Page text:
Intro to Motors

Intro to Motors (Video 1/4 in Motors Series)


  •     Two types of magnets cause motors to spin: electromagnets create the magnetic field and permanent magnets chase the poles.
  •     Electromagnetic fields are created by passing current through a wire.
  •     Some motors are designed to handle DC current, while others are only for AC current. Connecting to the wrong source can damage the motor circuitry.
  •     Using too high of a voltage or current may destroy your motor circuitry and could lead to fires.


Many electromechanical systems include an electric motor. These motors transform electrical power (often from batteries) into mechanical power (like cranking a shaft in an engine). In many instances, the mechanical power is used to turn a shaft, which can in turn move things in a straight line much like a piston; however, electrical power can be immediately transformed into a linear mechanical power like a rail gun (shown in the photograph below). In essence, an electric motor is a device that plugs into a circuit and physically moves a system component. Example systems that include electric motors are windscreen wipers, vacuum cleaners, cell phone vibration motors, automatic garage doors, camera shutters.

One way mechanical motion can be created using electricity is by using magnets as middleman. As you know, a magnet has two poles: a North and a South. If similar poles are in close proximity, the magnets repel each other; if dissimilar poles are close, then the magnets attract each other. This mechanism can be exploited (engineered) to create mechanical motion. However, after two magnets repel each other, once they are sufficiently far apart, they stop moving. Similarly, when two magnets attract each other, once they touch, they also stop moving. This is not what we want. What we want from an electric motor is a continuous motion. In order to accomplish this continuous motion, we must keep the magnets in consistent struggle. We need magnets to chase a carrot on a stick.

If we had two slightly misaligned magnets on top of each other, we could rotate one just fast enough to make the other one follow. However, how can we move the first magnet in the first place? This “solution” brings us back to the starting point: we were trying to get mechanical motion in the first place! In order to accomplish the movement of the first magnet, we will use a virtual magnet, a magnet that isn’t technically there but its magnetic field is there. And since we’re trying to use electricity to create a mechanical movement, we’ll use electromagnets. In order to move the virtual magnet, we will turn on and off the electromagnets by switching currents.


Before we figure out the virtual magnet, let’s figure out how an electromagnet really works. Specifically we need to understand how switching the direction of the current can change the orientation of the electromagnet. A wire that carries a current creates a circular magnetic field.


However, a permanent bar magnet’s magnetic field looks more like two eddies.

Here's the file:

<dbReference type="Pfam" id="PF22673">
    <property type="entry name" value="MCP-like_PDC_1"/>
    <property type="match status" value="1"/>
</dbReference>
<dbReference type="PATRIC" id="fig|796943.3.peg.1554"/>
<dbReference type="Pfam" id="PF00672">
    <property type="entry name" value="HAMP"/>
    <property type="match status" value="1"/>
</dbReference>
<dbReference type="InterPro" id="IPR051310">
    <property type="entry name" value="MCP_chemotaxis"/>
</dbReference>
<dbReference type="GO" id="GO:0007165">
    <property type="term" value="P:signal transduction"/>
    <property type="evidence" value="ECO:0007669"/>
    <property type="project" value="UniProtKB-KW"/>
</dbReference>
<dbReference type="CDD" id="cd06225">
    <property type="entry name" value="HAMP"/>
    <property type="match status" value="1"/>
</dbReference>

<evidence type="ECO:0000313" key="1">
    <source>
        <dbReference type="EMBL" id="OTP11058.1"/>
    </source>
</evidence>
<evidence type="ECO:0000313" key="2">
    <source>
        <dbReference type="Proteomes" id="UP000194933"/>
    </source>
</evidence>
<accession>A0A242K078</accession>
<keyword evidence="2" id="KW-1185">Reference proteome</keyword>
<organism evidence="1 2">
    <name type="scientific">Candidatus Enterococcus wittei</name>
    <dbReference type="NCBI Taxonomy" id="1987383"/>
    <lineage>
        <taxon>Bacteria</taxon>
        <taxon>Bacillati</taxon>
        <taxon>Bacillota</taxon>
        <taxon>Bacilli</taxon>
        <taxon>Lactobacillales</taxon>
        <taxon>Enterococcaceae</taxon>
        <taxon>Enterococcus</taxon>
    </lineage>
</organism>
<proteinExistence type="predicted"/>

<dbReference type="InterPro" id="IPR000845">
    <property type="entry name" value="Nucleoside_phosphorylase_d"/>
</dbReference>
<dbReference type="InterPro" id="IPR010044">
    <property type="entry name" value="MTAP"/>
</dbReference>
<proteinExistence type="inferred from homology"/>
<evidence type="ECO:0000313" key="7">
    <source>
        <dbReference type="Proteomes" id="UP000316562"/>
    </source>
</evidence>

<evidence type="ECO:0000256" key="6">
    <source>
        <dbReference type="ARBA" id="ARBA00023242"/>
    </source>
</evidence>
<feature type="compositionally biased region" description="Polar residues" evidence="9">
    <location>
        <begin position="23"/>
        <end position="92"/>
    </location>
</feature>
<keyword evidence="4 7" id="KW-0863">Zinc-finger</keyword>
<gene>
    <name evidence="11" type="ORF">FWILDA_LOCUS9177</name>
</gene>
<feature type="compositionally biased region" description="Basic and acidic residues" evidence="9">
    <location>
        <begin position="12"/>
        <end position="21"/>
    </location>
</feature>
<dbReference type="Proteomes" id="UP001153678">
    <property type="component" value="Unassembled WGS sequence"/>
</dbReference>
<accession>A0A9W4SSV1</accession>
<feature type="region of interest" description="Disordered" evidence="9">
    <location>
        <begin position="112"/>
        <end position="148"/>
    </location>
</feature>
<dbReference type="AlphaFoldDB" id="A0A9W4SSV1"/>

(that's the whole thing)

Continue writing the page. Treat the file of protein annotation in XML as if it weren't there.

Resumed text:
This magnetic field can be emulated by a coiled wire by twisting the wire so that all points of the wire is producing a magnetic field in the same direction within the coil. If the coil has more windings, the magnetic field it generates will be more powerful. 20 loops generates twice the magnetic field strength as 10 loops for example.


Finally, the magnetic field within the coil can be reversed if the current is reversed.


Returning to the idea of the electric motor, we will now use this virtual magnet, which we created with an electric current and attach it so that the motor can rotate. We will do this by changing the direction of the magnetic field so that the rotor, or moving part of the motor, has a magnetic field that is out of alignment with the stator, or fixed part of the motor. By changing the direction of electricity in the wire, also called commutation, in such a way that the magnetic field in the rotor can never catch the magnetic field of the stator the motor will keep spinning.


The key difference between many types of electric motor are how this commutation is done. Examining the different ways commutation is done is presented in the Motor Types video. Some motors use mechanical switching to change the direction of the current. Some use electric current that naturally changes direction, such as AC and DC Power. Understanding the different ways people have used changes in current direction to create changing magnetic fields and, as a result create, different electric motors will give you a better understanding of motor basics.

One final thing about electric motors; electric motors were invented and used in practical applications well before the physics and science on how they work was well understood. Because this is a conceptually complex topic, check out some of the links below, and keep inventing (the physicist will eventually catch up).

Your Score:  

Your Ranking:  

Additional Information

To learn more, visit one of these recommended website below, or simply search the internet for the terms introduced in this lesson!

HyperPhysics — Permanent bar magnet
HyperPhysics — Magnetic field of electric current
HyperPhysics — Electromagnet coil
YouTube — Electromagnets are explained using special relativity
YouTube — Permanent magnets are explained using quantum mechanics
YouTube — Very strong magnets